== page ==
HSBC (HSBA.L)’s rescue of the British arm of Silicon Valley Bank saved the heavily-exposed UK biotech sector from collapse, but the fallout could hamper funding in a sector the government sees as key to future economic growth, industry executives said.
The move brought an end to frantic weekend talks between the British government, regulators, and prospective buyers, as the survival of many biotech start-ups hung in the balance and U.S. and European authorities sought to stem contagion to the broader financial sector.
About 40% of the UK’s biotech companies, developing drugs for everything from cancer to heart disease, were banking with Silicon Valley Bank’s (SVB) British arm, according to the UK BioIndustry Association (BIA).
Given the time and money required to develop a drug, early-stage biotech firms often operate for years without revenue and depend on start-up-friendly banks like SVB for lines of credit to continue their research and development.
SVB UK has loans of around 5.5 billion pounds ($6.66 billion), deposits of about 6.7 billion pounds and about 3,000 UK clients, according to HSBC.
Around 16 tech and life sciences companies in Europe have disclosed about $190 million in exposure to SVB in the United Kingdom and the United States. UK-based companies, including Diaceutics (DXRX.L), Ourgene Health Plc (YGEN.L) and Windward Ltd (WNWD.L) have said they have exposure to the bank’s UK arm.
Adrian Rawcliffe, CEO of Adaptimmune Therapeutics, a NASDAQ-listed but British-headquartered cancer company, suggested that “for smaller private start-ups, SVB was one of the few banks who really understood the risk profile of early-stage, venture-backed biotech companies”.
Dima Kuzmin, a managing partner of London-based investment firm 4BIO Capital, which does not bank with SVB directly but has portfolio companies exposed to the bank, said many entrepreneurs and CEOs of small start-ups had also opened personal accounts with SVB.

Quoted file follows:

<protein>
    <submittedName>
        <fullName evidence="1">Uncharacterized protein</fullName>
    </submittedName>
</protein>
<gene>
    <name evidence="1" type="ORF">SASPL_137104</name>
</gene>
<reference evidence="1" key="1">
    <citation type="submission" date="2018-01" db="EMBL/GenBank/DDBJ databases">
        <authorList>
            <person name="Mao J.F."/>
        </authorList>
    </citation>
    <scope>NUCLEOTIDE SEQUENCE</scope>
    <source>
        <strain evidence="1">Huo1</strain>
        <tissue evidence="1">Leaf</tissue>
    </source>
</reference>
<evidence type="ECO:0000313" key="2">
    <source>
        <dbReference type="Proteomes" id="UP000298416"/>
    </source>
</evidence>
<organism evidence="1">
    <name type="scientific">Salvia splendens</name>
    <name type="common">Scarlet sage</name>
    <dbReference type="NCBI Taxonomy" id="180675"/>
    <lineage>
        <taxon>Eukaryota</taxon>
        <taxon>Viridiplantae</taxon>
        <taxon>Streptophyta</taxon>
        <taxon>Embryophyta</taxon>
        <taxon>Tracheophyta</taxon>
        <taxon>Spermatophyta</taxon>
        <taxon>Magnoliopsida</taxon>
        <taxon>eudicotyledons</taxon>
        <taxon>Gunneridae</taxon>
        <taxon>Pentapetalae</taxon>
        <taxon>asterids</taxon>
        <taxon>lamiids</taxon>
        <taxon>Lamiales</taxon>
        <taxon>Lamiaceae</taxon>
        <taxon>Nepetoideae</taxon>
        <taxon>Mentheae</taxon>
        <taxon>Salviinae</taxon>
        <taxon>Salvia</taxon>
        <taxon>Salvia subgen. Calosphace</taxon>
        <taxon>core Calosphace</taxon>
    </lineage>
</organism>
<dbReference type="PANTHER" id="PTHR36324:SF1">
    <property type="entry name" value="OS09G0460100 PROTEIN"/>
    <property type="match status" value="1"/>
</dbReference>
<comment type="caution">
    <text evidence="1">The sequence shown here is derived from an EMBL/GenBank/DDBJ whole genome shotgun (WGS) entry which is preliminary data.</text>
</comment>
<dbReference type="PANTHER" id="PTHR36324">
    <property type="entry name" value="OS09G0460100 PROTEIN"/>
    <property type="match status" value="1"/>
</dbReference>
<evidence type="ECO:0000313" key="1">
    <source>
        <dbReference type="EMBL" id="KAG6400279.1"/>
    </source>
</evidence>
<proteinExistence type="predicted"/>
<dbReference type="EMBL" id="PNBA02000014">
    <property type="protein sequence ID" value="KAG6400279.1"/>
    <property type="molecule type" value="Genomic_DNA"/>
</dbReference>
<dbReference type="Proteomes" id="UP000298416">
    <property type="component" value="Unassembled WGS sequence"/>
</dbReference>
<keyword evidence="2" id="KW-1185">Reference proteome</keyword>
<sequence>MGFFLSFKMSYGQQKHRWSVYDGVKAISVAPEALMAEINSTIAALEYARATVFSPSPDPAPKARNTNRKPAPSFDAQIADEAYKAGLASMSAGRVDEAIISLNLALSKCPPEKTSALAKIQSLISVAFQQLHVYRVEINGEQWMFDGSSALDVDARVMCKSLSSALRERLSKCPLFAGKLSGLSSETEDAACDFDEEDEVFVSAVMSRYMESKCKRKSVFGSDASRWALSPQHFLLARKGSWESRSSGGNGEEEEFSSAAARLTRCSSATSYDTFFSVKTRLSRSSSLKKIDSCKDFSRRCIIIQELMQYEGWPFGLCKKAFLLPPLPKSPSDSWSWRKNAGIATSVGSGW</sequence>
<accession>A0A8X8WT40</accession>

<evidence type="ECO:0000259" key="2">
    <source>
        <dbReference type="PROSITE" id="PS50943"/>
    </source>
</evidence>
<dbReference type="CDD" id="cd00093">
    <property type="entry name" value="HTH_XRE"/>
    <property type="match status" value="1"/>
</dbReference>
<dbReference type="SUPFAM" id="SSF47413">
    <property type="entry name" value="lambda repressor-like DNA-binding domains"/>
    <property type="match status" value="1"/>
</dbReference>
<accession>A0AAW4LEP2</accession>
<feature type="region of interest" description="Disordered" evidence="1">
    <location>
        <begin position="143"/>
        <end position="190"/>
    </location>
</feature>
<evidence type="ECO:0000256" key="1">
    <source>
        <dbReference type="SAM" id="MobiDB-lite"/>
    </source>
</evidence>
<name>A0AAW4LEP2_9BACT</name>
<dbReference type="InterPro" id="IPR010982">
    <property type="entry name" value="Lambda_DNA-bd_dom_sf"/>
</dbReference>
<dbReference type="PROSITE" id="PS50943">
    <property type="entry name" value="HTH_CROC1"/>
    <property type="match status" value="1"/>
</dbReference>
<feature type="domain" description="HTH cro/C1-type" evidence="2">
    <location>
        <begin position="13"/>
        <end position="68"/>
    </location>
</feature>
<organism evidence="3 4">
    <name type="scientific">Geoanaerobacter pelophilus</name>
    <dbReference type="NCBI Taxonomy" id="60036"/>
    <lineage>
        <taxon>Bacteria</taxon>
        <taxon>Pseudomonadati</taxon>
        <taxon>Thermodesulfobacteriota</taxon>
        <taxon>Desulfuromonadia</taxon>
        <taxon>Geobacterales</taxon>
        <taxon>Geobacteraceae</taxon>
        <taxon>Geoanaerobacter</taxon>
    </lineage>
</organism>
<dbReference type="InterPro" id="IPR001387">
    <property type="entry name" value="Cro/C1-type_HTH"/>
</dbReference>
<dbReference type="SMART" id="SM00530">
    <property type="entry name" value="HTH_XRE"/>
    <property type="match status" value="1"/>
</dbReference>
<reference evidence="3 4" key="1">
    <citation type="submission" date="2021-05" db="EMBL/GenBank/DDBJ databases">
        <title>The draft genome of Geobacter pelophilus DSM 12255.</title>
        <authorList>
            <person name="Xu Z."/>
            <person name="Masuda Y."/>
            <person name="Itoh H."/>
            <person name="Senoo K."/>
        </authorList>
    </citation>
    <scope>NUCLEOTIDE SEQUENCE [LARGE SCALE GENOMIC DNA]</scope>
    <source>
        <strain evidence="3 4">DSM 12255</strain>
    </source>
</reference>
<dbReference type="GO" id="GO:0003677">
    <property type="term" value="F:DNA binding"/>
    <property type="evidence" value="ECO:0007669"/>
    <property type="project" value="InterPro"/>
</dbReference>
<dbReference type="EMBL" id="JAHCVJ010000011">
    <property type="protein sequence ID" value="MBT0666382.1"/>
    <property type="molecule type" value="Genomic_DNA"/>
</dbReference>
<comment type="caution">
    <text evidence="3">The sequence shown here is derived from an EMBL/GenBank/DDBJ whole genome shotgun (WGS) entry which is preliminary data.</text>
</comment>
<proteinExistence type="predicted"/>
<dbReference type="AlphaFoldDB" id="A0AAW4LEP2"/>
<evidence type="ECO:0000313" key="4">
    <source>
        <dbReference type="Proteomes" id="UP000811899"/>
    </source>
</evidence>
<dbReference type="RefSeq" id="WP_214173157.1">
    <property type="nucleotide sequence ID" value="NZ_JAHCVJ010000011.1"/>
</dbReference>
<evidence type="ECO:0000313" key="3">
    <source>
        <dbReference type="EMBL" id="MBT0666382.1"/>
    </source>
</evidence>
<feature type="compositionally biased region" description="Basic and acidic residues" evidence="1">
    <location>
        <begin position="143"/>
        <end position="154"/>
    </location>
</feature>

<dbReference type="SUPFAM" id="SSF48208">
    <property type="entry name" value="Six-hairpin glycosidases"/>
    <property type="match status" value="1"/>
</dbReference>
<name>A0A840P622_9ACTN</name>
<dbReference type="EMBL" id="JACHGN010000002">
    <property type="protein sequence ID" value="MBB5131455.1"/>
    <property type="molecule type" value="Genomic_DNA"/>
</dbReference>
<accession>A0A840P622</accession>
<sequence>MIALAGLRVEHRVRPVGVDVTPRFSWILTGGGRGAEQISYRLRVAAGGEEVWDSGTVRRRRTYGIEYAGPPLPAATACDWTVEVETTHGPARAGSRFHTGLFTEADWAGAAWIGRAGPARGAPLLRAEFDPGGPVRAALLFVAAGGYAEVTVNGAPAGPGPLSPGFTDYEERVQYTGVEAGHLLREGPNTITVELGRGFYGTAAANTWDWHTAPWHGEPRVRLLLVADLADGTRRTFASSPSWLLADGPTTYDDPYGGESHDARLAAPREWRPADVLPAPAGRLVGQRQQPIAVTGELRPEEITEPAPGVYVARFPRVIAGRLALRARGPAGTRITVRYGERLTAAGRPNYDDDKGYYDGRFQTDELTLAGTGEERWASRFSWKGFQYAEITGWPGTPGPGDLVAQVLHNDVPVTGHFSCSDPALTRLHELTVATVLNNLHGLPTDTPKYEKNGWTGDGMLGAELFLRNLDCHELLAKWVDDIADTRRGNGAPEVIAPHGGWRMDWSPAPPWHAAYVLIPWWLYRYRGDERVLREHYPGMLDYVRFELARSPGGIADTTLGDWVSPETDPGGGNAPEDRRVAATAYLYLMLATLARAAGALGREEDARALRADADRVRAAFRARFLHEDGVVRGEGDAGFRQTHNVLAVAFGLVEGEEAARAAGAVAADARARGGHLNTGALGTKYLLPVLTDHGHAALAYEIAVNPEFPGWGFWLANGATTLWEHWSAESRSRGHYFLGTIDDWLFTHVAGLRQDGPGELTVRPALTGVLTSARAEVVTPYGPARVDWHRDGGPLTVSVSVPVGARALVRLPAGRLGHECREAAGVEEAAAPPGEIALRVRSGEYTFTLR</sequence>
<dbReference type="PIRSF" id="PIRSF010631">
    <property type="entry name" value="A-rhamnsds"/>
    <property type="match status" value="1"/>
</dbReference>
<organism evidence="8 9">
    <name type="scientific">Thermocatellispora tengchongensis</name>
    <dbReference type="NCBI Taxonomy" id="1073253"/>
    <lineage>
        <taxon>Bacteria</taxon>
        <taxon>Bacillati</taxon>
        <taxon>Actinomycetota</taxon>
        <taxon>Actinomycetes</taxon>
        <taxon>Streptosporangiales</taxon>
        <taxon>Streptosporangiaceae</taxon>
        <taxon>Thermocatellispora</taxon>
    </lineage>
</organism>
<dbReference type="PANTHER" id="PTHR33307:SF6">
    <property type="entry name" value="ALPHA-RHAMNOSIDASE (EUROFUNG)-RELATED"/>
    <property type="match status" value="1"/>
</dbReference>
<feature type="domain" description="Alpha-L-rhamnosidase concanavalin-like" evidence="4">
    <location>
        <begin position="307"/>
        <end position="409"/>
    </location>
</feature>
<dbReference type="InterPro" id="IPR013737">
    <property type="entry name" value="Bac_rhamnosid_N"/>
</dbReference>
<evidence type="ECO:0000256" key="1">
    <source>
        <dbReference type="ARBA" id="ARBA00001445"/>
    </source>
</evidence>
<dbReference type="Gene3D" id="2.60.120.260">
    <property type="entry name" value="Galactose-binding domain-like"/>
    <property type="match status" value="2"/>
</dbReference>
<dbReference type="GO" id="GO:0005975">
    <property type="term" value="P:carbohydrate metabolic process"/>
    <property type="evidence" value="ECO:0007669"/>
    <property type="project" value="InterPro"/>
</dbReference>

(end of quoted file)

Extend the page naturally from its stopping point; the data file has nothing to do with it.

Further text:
He said following the sector-saving buyout by HSBC, “concern remains over the potential systemic effects”.
Worst case, he said, investors will become more concerned about liquidity in the sector and start drip-feeding the biotechs with smaller funding rounds.
The turmoil follows a difficult year for biotech funding globally. Rising interest rates, recession fears and geopolitical shockwaves saw investors pull back from anything considered risky last year.
In the biotech sector globally, there were only 47 initial public offerings (IPOs) last year that raised about $4 billion in total, compared with 152 offerings in 2021 that had raised over $25 billion.
The SVB collapse also comes after the UK’s biggest listed drugmakers GSK (GSK.L) and AstraZeneca (AZN.L) warned last month that the UK government’s ambition to become a life sciences “superpower” has been hampered by a discouraging tax environment among other problems.
Though the country has renowned scientific research centres at Oxford and Cambridge Universities, it has struggled to convert that into a thriving biotech sector attracting the kinds of funds the United States does, experts say.
Coventry-based biotech company NanoSyrinx had 3 to 4 million pounds worth of funds in the UK arm of SVB, and was scrambling on Friday to extract its money, but was unsuccessful in getting a transfer through, founder and CEO Dr. Joe Healey told Reuters.
Ultimately management was reasonably confident that a resolution was going to be found given the government’s science superpower agenda meant an intervention was likely, he said.
Going forward, there will likely be more second-guessing in the short term for biotech investment in the UK, he added.